The deployment of these PSOs has unfolded alongside a serious experiment of building viable PSO capacities through the ASF framework. Admittedly, the AU has yet to use the ASF, at least in its original form and concept, despite declaring it fully operational on 15 January 2015.
Nonetheless, the ASF process contributed to increasing the overall capabilities of individual member states and the RECs/RMs to work together to plan and manage PSOs. The training and other capacity-building endeavours conducted within the ASF framework enhanced the capability of military, police and civilian personnel, contributing to their preparedness for deployment in PSOs and in other missions.
In addition, the ASF framework helped standardise and harmonise training and increased awareness of the forces in numerous areas, including laws of armed conflict, protection of civilians and international humanitarian law. Although the AU has not strictly applied the ASF original concept, some aspects served to deploy certain non-AU missions. These include the Economic Community of West African States mission in The Gambia and the Southern African Development Community mission in Mozambique.
AU PSOs face important challenges; their financing is arguably among the most formidable. Preparing mission personnel and deploying large multidimensional missions entail enormous costs, which the AU cannot bear alone, as the AMISOM experience has shown.
Mandating a PSO has not been easy. Unclarified power relations between the AU and RECs/RMs raises the spectre of competition over the facilitation, coordination and command and control of missions. At the centre of this contestation lies the lack of clarity on the ASF concept and PSO doctrine on complementarity and subsidiarity in the mandating, deployment, command and control of PSOs. This challenge is determining which of these entities has primacy in undertaking these processes.
Besides, national interest calculations often play out at the PSC during the mandating of PSOs and decisively determine the process. Member states’ resistance to AU deployment decisions and lack of political will are crucial challenges, as illustrated by the 2015 PSC decision to deploy a PSO to Burundi and that nation’s resistance. Following an AU Assembly debate, the planned mission was abandoned.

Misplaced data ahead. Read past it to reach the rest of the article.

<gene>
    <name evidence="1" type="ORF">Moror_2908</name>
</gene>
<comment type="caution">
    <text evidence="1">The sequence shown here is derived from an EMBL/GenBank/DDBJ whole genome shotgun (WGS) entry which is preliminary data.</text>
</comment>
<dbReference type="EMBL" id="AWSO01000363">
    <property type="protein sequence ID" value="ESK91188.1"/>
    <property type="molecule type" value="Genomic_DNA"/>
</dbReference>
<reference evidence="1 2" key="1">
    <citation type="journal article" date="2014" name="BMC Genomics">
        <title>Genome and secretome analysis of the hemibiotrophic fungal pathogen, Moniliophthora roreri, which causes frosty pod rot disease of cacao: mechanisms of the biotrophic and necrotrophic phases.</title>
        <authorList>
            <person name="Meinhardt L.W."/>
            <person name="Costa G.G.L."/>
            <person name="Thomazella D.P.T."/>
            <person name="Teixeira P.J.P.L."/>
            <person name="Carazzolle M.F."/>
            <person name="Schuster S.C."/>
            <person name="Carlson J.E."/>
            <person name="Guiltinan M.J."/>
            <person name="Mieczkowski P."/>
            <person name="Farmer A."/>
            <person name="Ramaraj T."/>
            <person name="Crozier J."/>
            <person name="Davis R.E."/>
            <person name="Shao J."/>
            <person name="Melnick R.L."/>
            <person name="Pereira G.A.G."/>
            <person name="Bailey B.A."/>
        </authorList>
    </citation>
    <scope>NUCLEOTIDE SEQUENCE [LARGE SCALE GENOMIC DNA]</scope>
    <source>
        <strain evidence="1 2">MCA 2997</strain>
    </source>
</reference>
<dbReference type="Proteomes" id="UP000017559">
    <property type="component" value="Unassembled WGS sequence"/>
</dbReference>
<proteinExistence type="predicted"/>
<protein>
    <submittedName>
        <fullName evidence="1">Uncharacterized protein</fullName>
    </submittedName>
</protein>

Rapid deployment contexts, notably the growing threat of violent extremism and asymmetric issues, also challenged the AU’s original PSO doctrine. In the early years of the ASF, the AU adopted a ‘one doctrine concept’ of PSOs that heavily emphasised military operations.
The doctrine was subsequently revised to encapsulate nine core principles that stress multidimensional approaches and strategies and was adopted by the AU in January 2021. However, it is yet to gain full traction and be implemented by RECs/RMs. Lastly, women remain underrepresented in PSOs despite policy and institutional frameworks for greater gender parity and a gradual increase in the number of women in AU missions such as AMISOM.
PSOs at a crossroads
Effective use of AU instruments for PSOs, including the ASF, rests on tackling the challenges mentioned, particularly financing. A dedicated PSC session following a series of regional consultations and supported by experts’ inputs is essential in redefining the ASF's future and the AU’s role in PSOs.
Financing PSOs requires fresh thinking, as the head of the AU Peace Fund Donald Kaberuka recently highlighted. The PSC should prioritise the development of a workable and practical roadmap to achieve sustainable funding. This would eliminate loopholes that prevent the AU from accessing financing, such as compliance with international law and financial accountability.
In addition, the PSC has to expedite ongoing efforts to redefine the ASF as a tool for effective PSOs. A reconceptualisation is needed of the current and future roles of the framework in Africa’s changing deployment contexts, in line with the AU decisions to comprehensively review the ASF concept.
Reconceptualising the ASF requires the right balance between the roles of the AU and the RECs/RMs in facilitating and coordinating the ASF and broader PSO processes. The PSC should oversee the finalisation of the memorandum of understanding on the ASF with RECs/RMs. Revising the concept will have to ensure alignment with the revised PSO doctrine to provide better strategic and operational guidance.
Furthermore, the UN is an important player in continental peace operations. The AU and UN roles in PSOs must be redefined in line with ideals such as complementarity and subsidiarity.